Troublesome Topic: Praying Through the Tabernacle

The Tabernacle as a Guide for Prayer

In the tabernacle there was a visual lesson about how to approach God, i.e. the order in which we do so.

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Everything had to be done according to the design of the tabernacle itself. I have found this order to be very helpful during times of prayer, so I recommend that you try it.

Here are the parts of the tabernacle in proper order:

The Entrance

The Altar for blood sacrifices

The Laver

The Lampstand

The Table of Shew bread

The Altar of Incense

The Holy of Holies

Station # 1  The Entrance

There was only one entrance into the court of the tabernacle. Thus, according to this pattern of praying, we must acknowledge that God is the only one for us. It is a way of telling God why we are coming to Him, rather than going anywhere else. It is an acknowledgement that God alone is the source of what we need. It may seem silly to you to say this every day, but it is an important acknowledgment.

Station # 2  The Altar

Here we deal with any sin that may be in our life that has not yet been confessed. We know that if we confess our sin He is faithful and just, and He will forgive our sin (I Jn. 1:9). The design of the tabernacle demands that we approach God in a specific sequence. We cannot bypass the altar to rush into the Holy of Holies; we must first deal with sin. When this is done at least once a day (for most of us it will be many times a day) it keeps our hearts pure before Him and we are more likely to experience His joy and peace.

Station # 3  The Laver (wash basin)

Here the priests washed their hands and feet in order to cleanse themselves before serving the Lord and other people (see Ex 30:18-21 and Ex 40:30-32). The washing was not to remove blood during their service, but to remove dust before they began to serve. Blood was good; dust was bad. Blood was good because it represented life. Dust and unseen contaminants were a problem because the physical contamination represented spiritual contamination. The point was that serving others requires a special level of cleansing and commitment to God. We must be cleansed of even the small causes of uncleanness if we expect God to work through us to bless others. At this point in our process of praying, we ask God to identify areas of our lives that need to be cleansed, and then we ask specifically for God to cleanse us of those things He identified as problematic issues. We do this in order to be properly prepared to serve Him and our fellow man.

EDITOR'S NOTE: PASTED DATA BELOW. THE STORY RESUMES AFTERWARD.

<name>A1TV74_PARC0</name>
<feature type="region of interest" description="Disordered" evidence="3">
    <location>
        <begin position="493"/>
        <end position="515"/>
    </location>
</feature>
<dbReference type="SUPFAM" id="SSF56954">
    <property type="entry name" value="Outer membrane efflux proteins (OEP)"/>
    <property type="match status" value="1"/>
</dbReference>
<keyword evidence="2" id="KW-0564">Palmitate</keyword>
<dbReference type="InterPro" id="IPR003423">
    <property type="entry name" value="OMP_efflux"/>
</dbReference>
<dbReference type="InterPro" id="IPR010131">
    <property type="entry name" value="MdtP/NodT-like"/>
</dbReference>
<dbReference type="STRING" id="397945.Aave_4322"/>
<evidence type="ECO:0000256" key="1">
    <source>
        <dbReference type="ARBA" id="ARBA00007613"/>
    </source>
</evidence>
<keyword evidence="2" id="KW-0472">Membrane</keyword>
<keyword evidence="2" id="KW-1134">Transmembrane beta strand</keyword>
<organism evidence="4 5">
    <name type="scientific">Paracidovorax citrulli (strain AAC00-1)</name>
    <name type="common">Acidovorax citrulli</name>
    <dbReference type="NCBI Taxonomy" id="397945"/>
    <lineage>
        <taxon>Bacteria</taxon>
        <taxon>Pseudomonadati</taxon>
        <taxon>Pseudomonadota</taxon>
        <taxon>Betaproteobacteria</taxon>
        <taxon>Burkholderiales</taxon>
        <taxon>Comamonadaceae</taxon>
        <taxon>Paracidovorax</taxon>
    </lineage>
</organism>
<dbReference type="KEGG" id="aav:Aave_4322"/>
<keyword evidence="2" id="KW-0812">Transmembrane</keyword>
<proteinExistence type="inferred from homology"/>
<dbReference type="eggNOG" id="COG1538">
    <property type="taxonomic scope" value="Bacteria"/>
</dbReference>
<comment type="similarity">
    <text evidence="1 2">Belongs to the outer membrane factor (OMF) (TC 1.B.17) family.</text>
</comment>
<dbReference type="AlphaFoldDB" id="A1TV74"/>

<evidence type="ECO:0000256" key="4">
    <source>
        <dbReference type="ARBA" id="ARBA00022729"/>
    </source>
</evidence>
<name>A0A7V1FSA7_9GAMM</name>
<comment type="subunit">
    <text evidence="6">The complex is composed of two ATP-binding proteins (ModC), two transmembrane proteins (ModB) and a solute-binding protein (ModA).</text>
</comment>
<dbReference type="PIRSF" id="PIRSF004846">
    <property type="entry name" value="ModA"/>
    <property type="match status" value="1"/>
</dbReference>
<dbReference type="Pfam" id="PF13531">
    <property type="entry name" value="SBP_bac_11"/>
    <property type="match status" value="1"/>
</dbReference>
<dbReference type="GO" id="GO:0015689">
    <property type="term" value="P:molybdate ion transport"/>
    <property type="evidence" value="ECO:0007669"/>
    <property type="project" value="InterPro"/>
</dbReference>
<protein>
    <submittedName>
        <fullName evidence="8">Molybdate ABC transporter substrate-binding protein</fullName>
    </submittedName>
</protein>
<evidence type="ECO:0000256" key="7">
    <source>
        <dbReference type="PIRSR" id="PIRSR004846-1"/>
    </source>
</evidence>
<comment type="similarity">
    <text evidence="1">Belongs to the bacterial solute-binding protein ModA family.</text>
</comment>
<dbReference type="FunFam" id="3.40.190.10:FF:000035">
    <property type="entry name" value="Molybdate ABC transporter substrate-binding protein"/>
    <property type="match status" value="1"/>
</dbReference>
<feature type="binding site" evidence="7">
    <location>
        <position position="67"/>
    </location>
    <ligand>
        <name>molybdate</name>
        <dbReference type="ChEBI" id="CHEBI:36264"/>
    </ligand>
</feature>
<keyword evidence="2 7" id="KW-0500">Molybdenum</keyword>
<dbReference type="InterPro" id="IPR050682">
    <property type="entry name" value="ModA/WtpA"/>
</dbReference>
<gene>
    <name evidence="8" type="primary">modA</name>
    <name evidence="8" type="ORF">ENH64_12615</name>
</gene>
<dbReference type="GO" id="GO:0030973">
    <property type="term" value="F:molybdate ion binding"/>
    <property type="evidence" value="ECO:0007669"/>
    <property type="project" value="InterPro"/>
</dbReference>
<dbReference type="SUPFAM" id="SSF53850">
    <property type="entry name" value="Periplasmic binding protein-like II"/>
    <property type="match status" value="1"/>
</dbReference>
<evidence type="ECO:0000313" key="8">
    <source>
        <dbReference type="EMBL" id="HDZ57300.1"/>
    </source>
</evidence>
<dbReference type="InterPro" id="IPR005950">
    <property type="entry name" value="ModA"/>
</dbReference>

Station # 4  The Lampstand

The lampstand was on one side of the holy place in the tabernacle and the table of shew bread was across from it. There is nothing about the tabernacle to tell us which one we must “approach” first so we have to rely on a general knowledge about God and spirituality. I feel strongly that we should come first to the lampstand before going across to the table. That is because the lampstand represents God’s glorious nature, His awe-inspiring qualities. It is at this station that we worship God for being the kind of God He is. Here we focus our attention on His character. Many believers do not think enough about what God is like, about His qualities.